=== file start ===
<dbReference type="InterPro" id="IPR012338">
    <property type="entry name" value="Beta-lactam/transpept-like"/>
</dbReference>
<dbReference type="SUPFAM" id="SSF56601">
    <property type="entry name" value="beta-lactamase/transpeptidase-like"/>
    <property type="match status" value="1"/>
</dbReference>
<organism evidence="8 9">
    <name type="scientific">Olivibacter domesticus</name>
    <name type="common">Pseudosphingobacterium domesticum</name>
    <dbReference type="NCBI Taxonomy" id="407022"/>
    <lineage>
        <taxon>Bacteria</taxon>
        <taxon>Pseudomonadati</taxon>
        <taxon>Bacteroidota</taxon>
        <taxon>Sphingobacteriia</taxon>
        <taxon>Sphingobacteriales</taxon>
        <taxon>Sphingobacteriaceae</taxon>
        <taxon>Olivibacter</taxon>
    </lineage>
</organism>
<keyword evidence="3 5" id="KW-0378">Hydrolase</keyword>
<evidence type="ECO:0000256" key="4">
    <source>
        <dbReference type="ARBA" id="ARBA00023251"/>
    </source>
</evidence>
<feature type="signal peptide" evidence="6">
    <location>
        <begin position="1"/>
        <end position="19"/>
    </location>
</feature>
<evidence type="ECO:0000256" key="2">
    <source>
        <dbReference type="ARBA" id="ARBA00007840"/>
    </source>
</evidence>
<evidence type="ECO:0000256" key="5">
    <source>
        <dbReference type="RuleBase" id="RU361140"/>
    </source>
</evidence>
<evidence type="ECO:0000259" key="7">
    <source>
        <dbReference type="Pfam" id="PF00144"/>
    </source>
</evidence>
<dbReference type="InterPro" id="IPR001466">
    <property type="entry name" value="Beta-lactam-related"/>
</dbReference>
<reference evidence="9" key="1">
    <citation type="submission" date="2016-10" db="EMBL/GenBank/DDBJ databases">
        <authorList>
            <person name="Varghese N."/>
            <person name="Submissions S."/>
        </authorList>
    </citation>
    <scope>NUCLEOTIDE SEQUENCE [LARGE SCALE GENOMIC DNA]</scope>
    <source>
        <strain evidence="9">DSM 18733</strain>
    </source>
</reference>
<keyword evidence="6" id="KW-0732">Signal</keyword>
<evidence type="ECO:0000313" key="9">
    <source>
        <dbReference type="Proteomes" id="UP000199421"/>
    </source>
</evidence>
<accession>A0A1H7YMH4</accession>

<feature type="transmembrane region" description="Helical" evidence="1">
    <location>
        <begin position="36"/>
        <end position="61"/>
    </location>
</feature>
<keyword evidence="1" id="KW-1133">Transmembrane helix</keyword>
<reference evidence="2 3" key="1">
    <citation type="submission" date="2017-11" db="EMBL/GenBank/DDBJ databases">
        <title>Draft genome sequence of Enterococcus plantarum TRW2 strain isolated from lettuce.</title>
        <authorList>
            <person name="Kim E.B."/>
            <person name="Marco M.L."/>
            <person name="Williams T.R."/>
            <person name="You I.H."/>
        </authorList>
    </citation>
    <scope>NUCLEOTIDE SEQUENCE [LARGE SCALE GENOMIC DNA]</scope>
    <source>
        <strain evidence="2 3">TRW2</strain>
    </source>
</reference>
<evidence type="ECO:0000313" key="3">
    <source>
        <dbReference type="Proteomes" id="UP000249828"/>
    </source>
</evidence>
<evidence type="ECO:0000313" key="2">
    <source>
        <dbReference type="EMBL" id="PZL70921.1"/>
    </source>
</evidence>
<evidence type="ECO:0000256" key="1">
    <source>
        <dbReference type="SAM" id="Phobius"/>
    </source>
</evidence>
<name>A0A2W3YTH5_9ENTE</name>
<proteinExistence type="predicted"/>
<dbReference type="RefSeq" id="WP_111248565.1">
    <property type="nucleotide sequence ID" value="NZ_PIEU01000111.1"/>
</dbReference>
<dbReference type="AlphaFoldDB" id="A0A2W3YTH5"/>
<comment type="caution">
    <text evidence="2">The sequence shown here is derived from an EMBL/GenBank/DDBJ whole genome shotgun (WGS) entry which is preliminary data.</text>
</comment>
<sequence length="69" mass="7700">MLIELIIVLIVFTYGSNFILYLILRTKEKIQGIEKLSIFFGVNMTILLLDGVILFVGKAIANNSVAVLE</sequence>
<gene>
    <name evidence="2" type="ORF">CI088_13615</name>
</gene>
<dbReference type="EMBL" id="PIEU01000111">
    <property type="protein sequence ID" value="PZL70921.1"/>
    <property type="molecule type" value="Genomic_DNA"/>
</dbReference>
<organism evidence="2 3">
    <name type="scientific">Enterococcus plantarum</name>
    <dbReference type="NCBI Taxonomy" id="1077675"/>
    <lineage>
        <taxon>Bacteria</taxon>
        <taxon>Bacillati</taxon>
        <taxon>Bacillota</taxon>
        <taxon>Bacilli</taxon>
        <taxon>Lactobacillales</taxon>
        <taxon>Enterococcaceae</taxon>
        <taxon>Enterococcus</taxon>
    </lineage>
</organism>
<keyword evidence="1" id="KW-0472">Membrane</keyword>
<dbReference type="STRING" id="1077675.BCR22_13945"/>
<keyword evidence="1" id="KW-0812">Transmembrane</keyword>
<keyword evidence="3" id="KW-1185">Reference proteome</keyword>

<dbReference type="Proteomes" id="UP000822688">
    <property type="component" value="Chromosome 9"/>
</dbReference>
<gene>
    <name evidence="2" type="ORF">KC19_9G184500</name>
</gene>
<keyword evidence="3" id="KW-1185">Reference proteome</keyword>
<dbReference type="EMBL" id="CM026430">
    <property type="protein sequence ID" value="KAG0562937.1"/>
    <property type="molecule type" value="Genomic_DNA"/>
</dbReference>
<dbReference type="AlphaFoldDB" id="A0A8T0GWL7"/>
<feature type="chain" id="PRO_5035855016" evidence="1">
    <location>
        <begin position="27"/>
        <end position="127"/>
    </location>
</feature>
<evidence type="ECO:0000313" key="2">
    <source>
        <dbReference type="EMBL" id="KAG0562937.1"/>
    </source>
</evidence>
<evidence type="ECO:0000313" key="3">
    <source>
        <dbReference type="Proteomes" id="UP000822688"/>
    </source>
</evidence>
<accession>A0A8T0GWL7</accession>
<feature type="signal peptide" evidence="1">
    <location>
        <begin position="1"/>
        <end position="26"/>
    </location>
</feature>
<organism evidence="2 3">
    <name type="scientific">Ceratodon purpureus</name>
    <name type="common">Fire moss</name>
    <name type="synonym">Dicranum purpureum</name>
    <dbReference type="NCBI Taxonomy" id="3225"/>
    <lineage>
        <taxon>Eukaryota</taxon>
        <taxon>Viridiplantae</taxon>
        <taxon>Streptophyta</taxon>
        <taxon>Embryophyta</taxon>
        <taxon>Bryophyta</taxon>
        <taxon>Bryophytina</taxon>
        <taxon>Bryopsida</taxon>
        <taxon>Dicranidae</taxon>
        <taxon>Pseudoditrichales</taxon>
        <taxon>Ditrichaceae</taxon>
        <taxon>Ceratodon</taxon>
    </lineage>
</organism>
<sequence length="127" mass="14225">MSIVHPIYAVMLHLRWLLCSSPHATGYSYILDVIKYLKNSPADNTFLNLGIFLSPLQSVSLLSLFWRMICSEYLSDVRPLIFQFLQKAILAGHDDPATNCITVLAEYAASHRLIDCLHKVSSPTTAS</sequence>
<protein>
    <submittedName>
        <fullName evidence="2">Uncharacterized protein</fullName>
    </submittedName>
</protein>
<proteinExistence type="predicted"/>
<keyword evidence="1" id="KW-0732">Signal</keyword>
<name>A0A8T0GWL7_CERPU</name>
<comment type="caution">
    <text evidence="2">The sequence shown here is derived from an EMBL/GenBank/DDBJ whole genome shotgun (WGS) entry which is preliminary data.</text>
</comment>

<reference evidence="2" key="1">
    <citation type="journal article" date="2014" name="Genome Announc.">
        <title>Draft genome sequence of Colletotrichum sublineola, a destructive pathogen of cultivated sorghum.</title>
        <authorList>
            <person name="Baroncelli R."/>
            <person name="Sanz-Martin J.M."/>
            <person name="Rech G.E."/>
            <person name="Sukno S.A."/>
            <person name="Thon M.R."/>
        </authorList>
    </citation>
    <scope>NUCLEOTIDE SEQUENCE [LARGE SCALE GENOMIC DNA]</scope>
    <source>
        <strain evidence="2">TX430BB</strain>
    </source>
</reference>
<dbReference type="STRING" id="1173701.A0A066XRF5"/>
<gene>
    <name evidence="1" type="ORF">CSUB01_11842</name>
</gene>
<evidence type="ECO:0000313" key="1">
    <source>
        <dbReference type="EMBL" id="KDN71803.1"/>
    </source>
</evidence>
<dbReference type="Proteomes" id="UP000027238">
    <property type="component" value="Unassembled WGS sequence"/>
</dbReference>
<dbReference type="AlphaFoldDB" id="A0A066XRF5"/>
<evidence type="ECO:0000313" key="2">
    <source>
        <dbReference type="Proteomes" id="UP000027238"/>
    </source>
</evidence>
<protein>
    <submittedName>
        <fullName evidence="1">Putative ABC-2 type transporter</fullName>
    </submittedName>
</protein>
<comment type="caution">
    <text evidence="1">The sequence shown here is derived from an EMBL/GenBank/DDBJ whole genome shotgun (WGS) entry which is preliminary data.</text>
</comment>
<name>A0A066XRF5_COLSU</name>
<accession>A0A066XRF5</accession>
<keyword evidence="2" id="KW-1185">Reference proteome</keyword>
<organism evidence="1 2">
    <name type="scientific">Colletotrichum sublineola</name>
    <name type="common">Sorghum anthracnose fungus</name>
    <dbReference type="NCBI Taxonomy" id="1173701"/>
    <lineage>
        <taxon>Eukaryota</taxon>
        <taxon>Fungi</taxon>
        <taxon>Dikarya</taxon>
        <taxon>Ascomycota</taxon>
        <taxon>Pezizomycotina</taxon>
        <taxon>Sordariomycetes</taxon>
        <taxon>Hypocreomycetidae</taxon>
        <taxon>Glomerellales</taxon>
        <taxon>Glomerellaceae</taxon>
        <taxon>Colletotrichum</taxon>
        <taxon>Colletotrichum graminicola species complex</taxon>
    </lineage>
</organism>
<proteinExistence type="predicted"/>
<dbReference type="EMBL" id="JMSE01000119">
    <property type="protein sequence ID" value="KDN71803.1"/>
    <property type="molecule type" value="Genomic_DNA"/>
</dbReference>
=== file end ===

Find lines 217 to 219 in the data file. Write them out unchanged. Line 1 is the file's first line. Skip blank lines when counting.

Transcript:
        </authorList>
    </citation>
    <scope>NUCLEOTIDE SEQUENCE [LARGE SCALE GENOMIC DNA]</scope>